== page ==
This is usually the part where most bloggers note that they haven’t written much about this GamerGate thing for one reason or another. I keep wanting to write about it, but then something new happens and it gets even stranger, and so far I’ve just ended up with an ever-growing list of links that I might one day make into an outline or history or something. The #NotYourScapegoat thing just seems too rich to pass up, though.

Here’s a bit of context, sort of:

For additional bits of awesomeness, see this Clickhole piece:

And this:


What I’m Reading, May 26, 2014

Why the ’90s are literally disappearing from history, Andrew Leonard, Salon, May 17, 2014

So what do we keep, and what do we let go? Much is made in Silicon Valley today of the notion that access is replacing ownership. We don’t need to own cars in the age of ride-sharing. The “cloud” will take care of all our computing needs. We don’t even have to employ full-time workers, we just grab them from TaskRabbit. We rent, we share, we outsource — this is the millennial way. Owning is just so feudal.

Much of this is rhetorical bullshit aimed at justifying $10 billion market valuations for the likes of Airbnb and Uber. But there is grist to it that can’t be dismissed.

Men and Feminism, The Belle Jar, May 19, 2014

Continue reading


What I’m Reading, May 23, 2014

By User Magnus Manske on en.wikipedia [Public domain], via Wikimedia CommonsAnti-Choicers Desperately Insist You See Things That Are Clearly Not There, Amanda Marcotte, RH Reality Check, May 12, 2014

To hear the lurid descriptions of what anti-choicers imagine abortion to be, it seems that they imagine someone killing an actual baby. Upending that narrative and reminding people, through incontrovertible visual proof, that during a first-trimester abortion the embryo is so small as to barely register as a potential baby, much less an actual baby, might be the most threatening part of the Letts video. Her stomach is flat. The abortion is quite obviously a quick gynecological procedure. If she had stayed pregnant, eventually there would be a baby. But it’s clear as could be, watching the video, that only fantasists have the ability to see “baby” where realists see nothing more than the beginning of a long process known as “pregnancy.” It’s no more a baby than a seed is a tree.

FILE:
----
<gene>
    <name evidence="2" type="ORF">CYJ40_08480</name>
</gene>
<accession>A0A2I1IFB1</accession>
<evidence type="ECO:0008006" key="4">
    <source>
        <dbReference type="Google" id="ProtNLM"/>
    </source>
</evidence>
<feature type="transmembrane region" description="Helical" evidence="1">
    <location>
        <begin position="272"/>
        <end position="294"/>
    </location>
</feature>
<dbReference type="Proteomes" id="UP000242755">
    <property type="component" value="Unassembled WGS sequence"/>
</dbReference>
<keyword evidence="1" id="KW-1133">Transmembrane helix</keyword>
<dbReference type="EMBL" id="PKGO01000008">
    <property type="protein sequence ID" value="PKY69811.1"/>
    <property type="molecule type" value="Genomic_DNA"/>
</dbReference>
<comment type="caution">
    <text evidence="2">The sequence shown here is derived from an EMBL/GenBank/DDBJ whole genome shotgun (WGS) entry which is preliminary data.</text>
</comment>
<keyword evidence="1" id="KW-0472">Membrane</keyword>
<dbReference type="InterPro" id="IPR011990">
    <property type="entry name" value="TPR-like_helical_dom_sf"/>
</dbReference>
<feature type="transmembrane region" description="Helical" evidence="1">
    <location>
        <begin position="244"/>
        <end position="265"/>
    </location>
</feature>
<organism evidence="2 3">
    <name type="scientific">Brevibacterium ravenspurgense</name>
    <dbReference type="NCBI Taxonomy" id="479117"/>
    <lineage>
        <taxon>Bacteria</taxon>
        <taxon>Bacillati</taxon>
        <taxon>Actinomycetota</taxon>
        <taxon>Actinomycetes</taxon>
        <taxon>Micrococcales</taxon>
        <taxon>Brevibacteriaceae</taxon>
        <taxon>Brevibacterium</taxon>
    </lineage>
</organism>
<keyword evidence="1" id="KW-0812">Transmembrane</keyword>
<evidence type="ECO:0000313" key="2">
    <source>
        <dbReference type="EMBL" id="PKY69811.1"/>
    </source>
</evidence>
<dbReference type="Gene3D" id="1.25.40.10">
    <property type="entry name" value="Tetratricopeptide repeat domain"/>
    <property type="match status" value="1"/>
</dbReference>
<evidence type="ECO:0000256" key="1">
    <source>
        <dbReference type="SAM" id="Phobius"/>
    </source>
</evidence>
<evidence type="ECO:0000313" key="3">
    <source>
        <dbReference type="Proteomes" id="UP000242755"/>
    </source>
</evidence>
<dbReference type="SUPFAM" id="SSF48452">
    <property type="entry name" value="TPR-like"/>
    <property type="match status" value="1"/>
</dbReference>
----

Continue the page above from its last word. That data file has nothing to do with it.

While the debate over abortion is really about sexuality and women’s rights, the official line from anti-choicers is that they’re against killing “babies,” and so this probably is pretty embarrassing for them, because it reveals that their cover story is perhaps even sillier than their fears about female sexuality. So, their effort to save face involves multiple variations of “Don’t believe your lying eyes! Just because you can’t see a baby doesn’t mean there isn’t a baby there!”

The Myth Of White, Heterosexual Christian Entitlement, Manny Schewitz, Forward Progressives, May 12, 2014 Continue reading